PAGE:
“It’s the same Christian God, but with the idea that he created the earth and left it alone,” he says. “Why would a spiritual God meddle, or choose to affect the lives of ordinary people? I’m not saying he can’t, but why would he want to?”
Without the belief of an ever-present, involved higher power, Leif accepts personal accountability for his spirituality.
“It puts it on us to find knowledge,” he says. “God’s an all-knowledgeable guy and he wants us to be all-knowledgeable. Just sitting around and reading the Bible would defeat the purpose.”
When searching for knowledge, Leif feels that he learns the most from studying other people.
“I make an effort to study different social sciences,” he says. “I try to read different journals of people and see the world through other people’s eyes. It makes my opinion less biased.”
Leif feels that he’s changed since being exposed to Deism.
“When I started, I broke my life off from the traditional way I was going. Now I try to take more in,” he says, and smiles. “It gives me more of an understanding of myself.”
Solace in friends
After Denise L. Brewster graduated from Portland’s Jefferson High School, she accepted an opportunity to attend college out of town. After a year at the traditionally all-woman Mills College in California, however, she returned home. Now Brewster is a junior, double-majoring in child and family studies and sociology at Portland State.
As a Jehova’s Witness, Brewster has encountered the occasional moment of discomfort when a “misinformed” classmate mentions her religion in an inaccurate or derogatory context. “It hasn’t really happened that much to me, but to some of my friends. Just people being misinformed,” she said.
At times like those, it’s nice to have some friends around.
Brewster doesn’t respond immediately when she hears things said about Witnesses that don’t jibe with her own experience, because she believes the ensuing dialogue would be more contentious than educational. “It’s not really loving” to approach a detractor in the heat of the moment, she said.
Instead, she finds some solace in getting together with folks she has met at assemblies. These on-campus gatherings aren’t “formal meetings or anything, we just sort of know each other.”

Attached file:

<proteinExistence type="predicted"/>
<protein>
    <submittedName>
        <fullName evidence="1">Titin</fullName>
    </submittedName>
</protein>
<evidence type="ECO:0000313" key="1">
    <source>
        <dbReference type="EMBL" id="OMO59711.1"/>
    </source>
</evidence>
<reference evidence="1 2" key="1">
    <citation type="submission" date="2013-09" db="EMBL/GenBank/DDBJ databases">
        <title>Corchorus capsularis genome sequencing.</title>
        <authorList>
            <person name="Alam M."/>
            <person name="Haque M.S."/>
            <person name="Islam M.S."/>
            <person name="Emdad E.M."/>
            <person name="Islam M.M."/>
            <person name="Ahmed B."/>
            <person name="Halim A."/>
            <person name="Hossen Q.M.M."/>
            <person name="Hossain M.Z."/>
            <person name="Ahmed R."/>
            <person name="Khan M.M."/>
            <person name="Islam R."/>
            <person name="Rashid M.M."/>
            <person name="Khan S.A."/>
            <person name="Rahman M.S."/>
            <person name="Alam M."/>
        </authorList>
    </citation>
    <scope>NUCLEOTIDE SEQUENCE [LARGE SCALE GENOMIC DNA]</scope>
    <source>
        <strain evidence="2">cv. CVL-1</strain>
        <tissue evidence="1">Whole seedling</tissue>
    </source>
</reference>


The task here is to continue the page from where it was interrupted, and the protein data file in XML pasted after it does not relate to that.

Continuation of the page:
She described the assemblies in simple terms as “a lot of different congregations getting together,” and explained that one member might recognize another from school, or notice a member of the church on campus.
The social aspect of these gatherings has come in handy for Brewster, who laughed and noted, “PSU is a big school. In high school, I knew every Witness.”
On the other hand, she has found some spiritual allies among this university’s student population simply by being herself. She laughed at the suggestion that Witnesses had some sort of ethereal identification system, pointing out more down-to-earth reasons that Witnesses might find each other on campus.
“It kind of stands out. People notice it when you aren’t swearing at people or cussing,” she said.
Brewster also noted that her proselytizing was not of the aggressive fire-and-brimstone variety. “I mean, we aren’t running around yelling at people in the park. We look at religion as the center of our lives, so it comes up in different ways.”
The change from the tiny private-school atmosphere of Mills to PSU has been generally positive for Brewster. “Mills had gates,” she recalled. “There weren’t many times the community was allowed to get in there. Here we have a citywide homecoming and campus tours.”
She observed the different attitudes while attending classes and discovered more about PSU while working on campus, “reading all the stuff in marketing and communications.”